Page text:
2011 NFL Week 17 Primer

Baltimore Ravens’ Terrell Suggs has his helmet taken off by Cincinnati Bengals’ Andrew Whitworth during the fourth quarter at M&T Bank Stadium in Baltimore on January 2, 2011. UPI/Kevin Dietsch

MARQUE MATCHUP: It’s the final week – pick one.
Some will argue that the Cowboys-Giants Sunday night matchup is the biggest game of the week, but it’s no bigger than Ravens-Bengals. While Dallas-New York will finally settle the NFC East race, Baltimore needs a victory to win the AFC North and secure the No. 2 seed in the AFC, while Cincinnati needs to beat the Ravens just to clinch a playoff berth. There is no shortage of important games on the schedule this week, including Kansas City-Denver and San Diego-Oakland. (If the Broncos beat the Chiefs they’ll win the AFC West, or if they lose and the Raiders beat the Chargers, then Oakland will win the division.) In fact, out of the 16 games on the Week 17 schedule, only five contests have absolutely no barring on the playoff races in either conference. It figures to be a wild Sunday in the NFL, with postseason implications galore.

Some of you may be thinking, “This wouldn’t be an upset, you clown.” But the Packers have nothing to play for and thus, will likely rest their starters this weekend. Considering they’re a 3.5-point home underdog, technically this would be considered an upset, so shove it. Wait…what?…You’d have to go back to December 15, 1991, for the last time the Lions won at Lambeau Field. That’s a massive drought; an even bigger drought than the Lions’ 11-year span of not making the postseason. Granted, the rest of Green Bay’s starters played that night but Matt Flynn nearly willed the Packers to a victory last season at New England when Aaron Rodgers was sidelined with a concussion. With nothing to play for, Mike McCarthy may let it all hang loose against a Detroit team that must win in order to secure the fifth seed in the NFC (and therefore avoid playing at New Orleans in the first round of the playoffs). It’s almost a foregone conclusion that Detroit will win this Sunday versus Green Bay’s backups, but in case you haven’t been paying attention: Green Bay’s backups are pretty freaking good, too. We’ll see if the ghosts of Lambeau Field haunt the Lions one more time this Sunday.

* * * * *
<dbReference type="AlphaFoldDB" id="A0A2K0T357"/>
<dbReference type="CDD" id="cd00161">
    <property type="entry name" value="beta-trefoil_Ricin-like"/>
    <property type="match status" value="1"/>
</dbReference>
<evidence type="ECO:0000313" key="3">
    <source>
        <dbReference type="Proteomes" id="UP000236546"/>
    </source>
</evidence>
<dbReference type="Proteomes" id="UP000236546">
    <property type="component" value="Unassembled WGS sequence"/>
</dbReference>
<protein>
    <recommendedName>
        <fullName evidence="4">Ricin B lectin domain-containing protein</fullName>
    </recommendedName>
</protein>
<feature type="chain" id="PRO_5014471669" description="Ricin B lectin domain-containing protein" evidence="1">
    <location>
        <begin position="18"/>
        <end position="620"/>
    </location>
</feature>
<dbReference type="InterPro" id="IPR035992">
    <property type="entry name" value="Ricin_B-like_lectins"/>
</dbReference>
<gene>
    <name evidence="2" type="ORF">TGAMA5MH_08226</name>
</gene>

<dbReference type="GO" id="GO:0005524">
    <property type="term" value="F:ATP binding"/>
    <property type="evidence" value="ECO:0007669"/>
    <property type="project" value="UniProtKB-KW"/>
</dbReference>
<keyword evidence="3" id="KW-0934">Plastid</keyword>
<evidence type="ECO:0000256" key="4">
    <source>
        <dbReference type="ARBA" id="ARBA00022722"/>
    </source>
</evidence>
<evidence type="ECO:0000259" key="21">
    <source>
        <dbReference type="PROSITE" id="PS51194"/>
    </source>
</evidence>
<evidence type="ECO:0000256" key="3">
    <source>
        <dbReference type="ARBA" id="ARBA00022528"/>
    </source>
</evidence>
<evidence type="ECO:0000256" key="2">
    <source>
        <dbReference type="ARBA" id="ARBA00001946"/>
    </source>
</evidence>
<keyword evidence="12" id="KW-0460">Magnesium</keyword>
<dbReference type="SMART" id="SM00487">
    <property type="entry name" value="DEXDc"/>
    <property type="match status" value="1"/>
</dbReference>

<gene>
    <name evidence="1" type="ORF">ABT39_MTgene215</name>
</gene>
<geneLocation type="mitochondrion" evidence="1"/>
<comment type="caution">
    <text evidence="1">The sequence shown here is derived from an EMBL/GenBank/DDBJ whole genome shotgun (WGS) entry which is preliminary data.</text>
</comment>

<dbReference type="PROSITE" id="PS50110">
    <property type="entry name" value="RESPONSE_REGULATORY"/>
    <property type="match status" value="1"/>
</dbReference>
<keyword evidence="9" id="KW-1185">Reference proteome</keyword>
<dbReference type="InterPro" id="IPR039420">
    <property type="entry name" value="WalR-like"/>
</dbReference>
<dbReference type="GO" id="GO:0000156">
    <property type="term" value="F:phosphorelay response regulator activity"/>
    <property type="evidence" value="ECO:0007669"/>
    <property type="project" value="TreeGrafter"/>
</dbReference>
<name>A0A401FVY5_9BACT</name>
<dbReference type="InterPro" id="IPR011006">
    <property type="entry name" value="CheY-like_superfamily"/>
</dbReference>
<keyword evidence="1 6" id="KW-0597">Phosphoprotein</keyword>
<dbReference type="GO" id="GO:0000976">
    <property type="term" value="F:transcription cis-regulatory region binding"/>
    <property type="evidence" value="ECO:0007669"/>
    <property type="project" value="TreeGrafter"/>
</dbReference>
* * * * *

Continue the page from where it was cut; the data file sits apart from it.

The Broncos have one mission and one mission only: Beat Kansas City at home on Sunday and win the AFC West. That’s it. That’s all they have to do. They don’t have to win and then hope for another team to lose like the Raiders, Titans and Jets do. All they have to do is take care of their own business at home against a 6-9 Chiefs team and they’ll be headed to the playoffs. That said, this is the same Chiefs that knocked off the defending (and undefeated) Packers a few weeks ago in Kansas City. Romeo Crennel is likely auditioning for a head-coaching job so he’ll have his defense ready to shut down Tim Tebow on Sunday, and let’s not forget that the discarded Kyle Orton is now Kansas City’s starting quarterback. This game is a writer’s dream because there are plenty of storylines to choose from. Still, Denver is the better overall team and has a chance to wrap up the division while clinching what was an improbable playoff berth at the start of the season. All those goofy horse heads have to do is win.

The Broncos, Cowboys and Giants are all candidates for the “Put up or shut up” section this week, but if I’m only choosing one team then it’s the Cincinnati Bengals. Look, the Bengals have had a tremendous season. Nobody expected them to win more than five games this year, let alone nine and have a chance to clinch a playoff berth with a win in the final game of the season. Thus, this year is already a success in most people’s eyes. But they’re here, so they might as well finish the job and storm into the playoffs with a head full of steam instead of backing in because other teams (i.e. the Raiders, Titans and Jets) lost. Cincinnati obviously still has a lot to prove but if it can beat Baltimore at home this Sunday, it’ll give the Bengals confidence that they can win next week in Houston. If they get drubbed, then their season is likely over or they’ll back into the playoffs having lost to Pittsburgh (twice), Baltimore (twice) and Houston during the regular season. So strap ‘em up Bengals, and prove to the NFL that you’re one of the six best teams in the AFC.

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Five Questions for Week 17 in the NFL

Every Tuesday I’ll take a look at the five biggest questions surrounding NFL teams for that week. With just one Sunday remaining in the 2011 regular season, this week I take a look at the “NFC East Championship Game,” as well as the other key matchups that could potentially affect the playoff picture.

New York Giants Eli Manning stands in the huddle in the second quarter against the Washington Redskins in week 15 of the NFL season at MetLife Stadium in East Rutherford, New Jersey on December 18, 2011. UPI /John Angelillo

1. Cowboys or Giants?